In 2003 we laid out a five year plan to make the move. I would keep working a job I disliked, but which paid well, so we could save as much money as possible. Luiz would work out a few details with his parents so that when we arrived we would live in separate residences, but still own our home/apartment.

We stuck to the plan and five years later we packed up and moved.

What challenges did you face during the move?

There were not many difficulties, just the desire to earn as much money as possible before cutting off our income. We connected with a good moving company and shipped about 1/3 of a container of stuff. We knew the realities of Brazilian products (quality and price) so we brought many items we felt it was worth shipping. In particular, ALL THINGS KITCHEN and a quality mattress and box springs. We are SO glad we did that!

We had to figure out how I was going to secure a permanent resident visa and then get that paperwork in order prior to our departure. Brazil will allow the...

Read more about life in Brazil

Sunday, January 09, 2011

How Safe is India?

by J.D Viharini author of Enjoying India

In general, India is pretty safe, especially if you don't toss common sense to the winds. With the exception of a few hotspots, such as Chattisgarh and Kashmir, India is no more hazardous than most other countries in the world. In fact, you are less likely to be the target of violent crime here than in many places in the West. And in spite of all the fear-mongering about it, the odds of being caught in a terrorist attack are very small. On the other hand, there are a few safety issues you need to be aware of.
The biggest safety issue in India is actually the traffic. Indians are, for the most part, extraordinarily bad drivers, possibly the worst in the world (though most think they are pretty good). Whether you are walking, driving, riding a bicycle, etc., you need to be fully alert whenever you are out on the streets. In fact, alertness is the most important thing wherever you are when it comes to safety, both in terms of traffic and crime.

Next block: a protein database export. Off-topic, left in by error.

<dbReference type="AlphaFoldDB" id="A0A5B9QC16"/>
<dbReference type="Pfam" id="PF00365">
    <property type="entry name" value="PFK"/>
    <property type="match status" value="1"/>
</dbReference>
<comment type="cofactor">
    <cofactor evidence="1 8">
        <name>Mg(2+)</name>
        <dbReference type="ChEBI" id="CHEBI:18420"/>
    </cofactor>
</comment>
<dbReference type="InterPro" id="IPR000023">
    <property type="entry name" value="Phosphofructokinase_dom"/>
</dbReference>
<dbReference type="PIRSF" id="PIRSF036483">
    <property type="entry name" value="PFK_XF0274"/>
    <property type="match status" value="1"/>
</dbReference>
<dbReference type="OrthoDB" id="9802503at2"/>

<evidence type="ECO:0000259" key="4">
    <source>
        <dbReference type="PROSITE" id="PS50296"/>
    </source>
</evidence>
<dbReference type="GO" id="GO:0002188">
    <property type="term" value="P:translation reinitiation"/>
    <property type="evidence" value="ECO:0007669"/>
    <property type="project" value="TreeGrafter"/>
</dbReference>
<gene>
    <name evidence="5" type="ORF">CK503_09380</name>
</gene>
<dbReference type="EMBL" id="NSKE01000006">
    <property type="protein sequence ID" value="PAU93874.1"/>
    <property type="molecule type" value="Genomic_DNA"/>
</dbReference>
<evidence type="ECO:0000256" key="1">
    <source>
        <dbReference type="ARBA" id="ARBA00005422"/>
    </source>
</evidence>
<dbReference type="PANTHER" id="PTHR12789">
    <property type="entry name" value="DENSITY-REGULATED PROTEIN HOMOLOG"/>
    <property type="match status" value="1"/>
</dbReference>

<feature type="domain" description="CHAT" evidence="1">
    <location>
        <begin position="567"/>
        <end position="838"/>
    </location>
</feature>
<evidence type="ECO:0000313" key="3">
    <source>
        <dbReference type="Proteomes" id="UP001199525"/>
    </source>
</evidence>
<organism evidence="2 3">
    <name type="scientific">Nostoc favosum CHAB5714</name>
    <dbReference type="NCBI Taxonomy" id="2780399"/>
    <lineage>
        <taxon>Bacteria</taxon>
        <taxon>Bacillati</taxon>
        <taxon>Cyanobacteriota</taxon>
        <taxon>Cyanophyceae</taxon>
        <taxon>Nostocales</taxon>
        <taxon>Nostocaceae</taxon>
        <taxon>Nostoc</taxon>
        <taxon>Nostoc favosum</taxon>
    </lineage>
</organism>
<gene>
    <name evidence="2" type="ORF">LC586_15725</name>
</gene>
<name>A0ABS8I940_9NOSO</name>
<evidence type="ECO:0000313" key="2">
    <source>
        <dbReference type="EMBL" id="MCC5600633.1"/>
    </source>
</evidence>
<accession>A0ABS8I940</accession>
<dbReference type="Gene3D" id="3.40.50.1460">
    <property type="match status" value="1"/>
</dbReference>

Talking on your cell phone while you are walking or driving is an invitation to trouble. There are many accidents that are cell-phone related, most of which could...

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Wednesday, January 05, 2011

Expat Experiences: Brazil - Brynn Barineau, Rio de Janeiro

Who are you?

That depends on who you ask. Some will say I'm a bold adventurer, others a certifiable lunatic. Possibly a hopeless romantic or a masochist. Officially, I'm an American from a southern, suburban town outside of Atlanta, Georgia. I became an expat four years ago when I moved to Rio de Janeiro, Brazil. I'm a teacher and writer. I keep a blog called Coconut Water about living as an accidental American expat in Brazil.

Where, when and why did you move abroad?

In 2005 while in grad school in Washington DC, I worked for a Fulbright program that brought legal professionals from around the world to DC for a year of networking.